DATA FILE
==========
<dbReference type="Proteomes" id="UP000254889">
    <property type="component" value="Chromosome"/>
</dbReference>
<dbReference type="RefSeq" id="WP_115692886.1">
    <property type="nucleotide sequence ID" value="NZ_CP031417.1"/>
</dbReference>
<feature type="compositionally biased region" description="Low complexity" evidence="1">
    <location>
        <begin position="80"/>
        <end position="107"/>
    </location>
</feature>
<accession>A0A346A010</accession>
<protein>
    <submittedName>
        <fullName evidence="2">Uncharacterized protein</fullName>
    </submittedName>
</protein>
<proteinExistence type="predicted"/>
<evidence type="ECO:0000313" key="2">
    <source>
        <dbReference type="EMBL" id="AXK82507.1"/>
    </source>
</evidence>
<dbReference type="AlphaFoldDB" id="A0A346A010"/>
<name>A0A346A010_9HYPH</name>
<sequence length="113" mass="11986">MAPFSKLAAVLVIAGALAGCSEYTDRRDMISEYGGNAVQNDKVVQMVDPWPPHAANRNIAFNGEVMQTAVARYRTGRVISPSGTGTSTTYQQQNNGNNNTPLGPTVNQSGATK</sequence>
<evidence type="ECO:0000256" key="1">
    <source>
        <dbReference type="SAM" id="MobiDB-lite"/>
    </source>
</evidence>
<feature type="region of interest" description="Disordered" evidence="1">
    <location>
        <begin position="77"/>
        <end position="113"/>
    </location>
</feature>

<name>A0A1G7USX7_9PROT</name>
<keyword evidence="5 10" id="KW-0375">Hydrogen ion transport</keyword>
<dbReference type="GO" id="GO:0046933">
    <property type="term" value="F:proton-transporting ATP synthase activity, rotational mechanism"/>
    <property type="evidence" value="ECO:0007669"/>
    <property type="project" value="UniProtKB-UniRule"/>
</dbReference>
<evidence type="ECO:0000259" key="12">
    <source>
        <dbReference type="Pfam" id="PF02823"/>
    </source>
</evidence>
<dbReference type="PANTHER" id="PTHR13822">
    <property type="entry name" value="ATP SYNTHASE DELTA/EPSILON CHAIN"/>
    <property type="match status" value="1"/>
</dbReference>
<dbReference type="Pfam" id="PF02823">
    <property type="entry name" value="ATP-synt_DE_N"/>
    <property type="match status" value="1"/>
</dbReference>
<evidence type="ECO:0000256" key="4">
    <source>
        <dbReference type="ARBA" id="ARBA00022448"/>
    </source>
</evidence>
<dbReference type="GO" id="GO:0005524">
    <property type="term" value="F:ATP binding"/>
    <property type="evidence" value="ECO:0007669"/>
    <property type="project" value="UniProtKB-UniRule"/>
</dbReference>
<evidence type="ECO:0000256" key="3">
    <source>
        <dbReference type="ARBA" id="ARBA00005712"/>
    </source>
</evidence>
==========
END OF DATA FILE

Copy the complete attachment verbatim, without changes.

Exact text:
<dbReference type="Proteomes" id="UP000254889">
    <property type="component" value="Chromosome"/>
</dbReference>
<dbReference type="RefSeq" id="WP_115692886.1">
    <property type="nucleotide sequence ID" value="NZ_CP031417.1"/>
</dbReference>
<feature type="compositionally biased region" description="Low complexity" evidence="1">
    <location>
        <begin position="80"/>
        <end position="107"/>
    </location>
</feature>
<accession>A0A346A010</accession>
<protein>
    <submittedName>
        <fullName evidence="2">Uncharacterized protein</fullName>
    </submittedName>
</protein>
<proteinExistence type="predicted"/>
<evidence type="ECO:0000313" key="2">
    <source>
        <dbReference type="EMBL" id="AXK82507.1"/>
    </source>
</evidence>
<dbReference type="AlphaFoldDB" id="A0A346A010"/>
<name>A0A346A010_9HYPH</name>
<sequence length="113" mass="11986">MAPFSKLAAVLVIAGALAGCSEYTDRRDMISEYGGNAVQNDKVVQMVDPWPPHAANRNIAFNGEVMQTAVARYRTGRVISPSGTGTSTTYQQQNNGNNNTPLGPTVNQSGATK</sequence>
<evidence type="ECO:0000256" key="1">
    <source>
        <dbReference type="SAM" id="MobiDB-lite"/>
    </source>
</evidence>
<feature type="region of interest" description="Disordered" evidence="1">
    <location>
        <begin position="77"/>
        <end position="113"/>
    </location>
</feature>

<name>A0A1G7USX7_9PROT</name>
<keyword evidence="5 10" id="KW-0375">Hydrogen ion transport</keyword>
<dbReference type="GO" id="GO:0046933">
    <property type="term" value="F:proton-transporting ATP synthase activity, rotational mechanism"/>
    <property type="evidence" value="ECO:0007669"/>
    <property type="project" value="UniProtKB-UniRule"/>
</dbReference>
<evidence type="ECO:0000259" key="12">
    <source>
        <dbReference type="Pfam" id="PF02823"/>
    </source>
</evidence>
<dbReference type="PANTHER" id="PTHR13822">
    <property type="entry name" value="ATP SYNTHASE DELTA/EPSILON CHAIN"/>
    <property type="match status" value="1"/>
</dbReference>
<dbReference type="Pfam" id="PF02823">
    <property type="entry name" value="ATP-synt_DE_N"/>
    <property type="match status" value="1"/>
</dbReference>
<evidence type="ECO:0000256" key="4">
    <source>
        <dbReference type="ARBA" id="ARBA00022448"/>
    </source>
</evidence>
<dbReference type="GO" id="GO:0005524">
    <property type="term" value="F:ATP binding"/>
    <property type="evidence" value="ECO:0007669"/>
    <property type="project" value="UniProtKB-UniRule"/>
</dbReference>
<evidence type="ECO:0000256" key="3">
    <source>
        <dbReference type="ARBA" id="ARBA00005712"/>
    </source>
</evidence>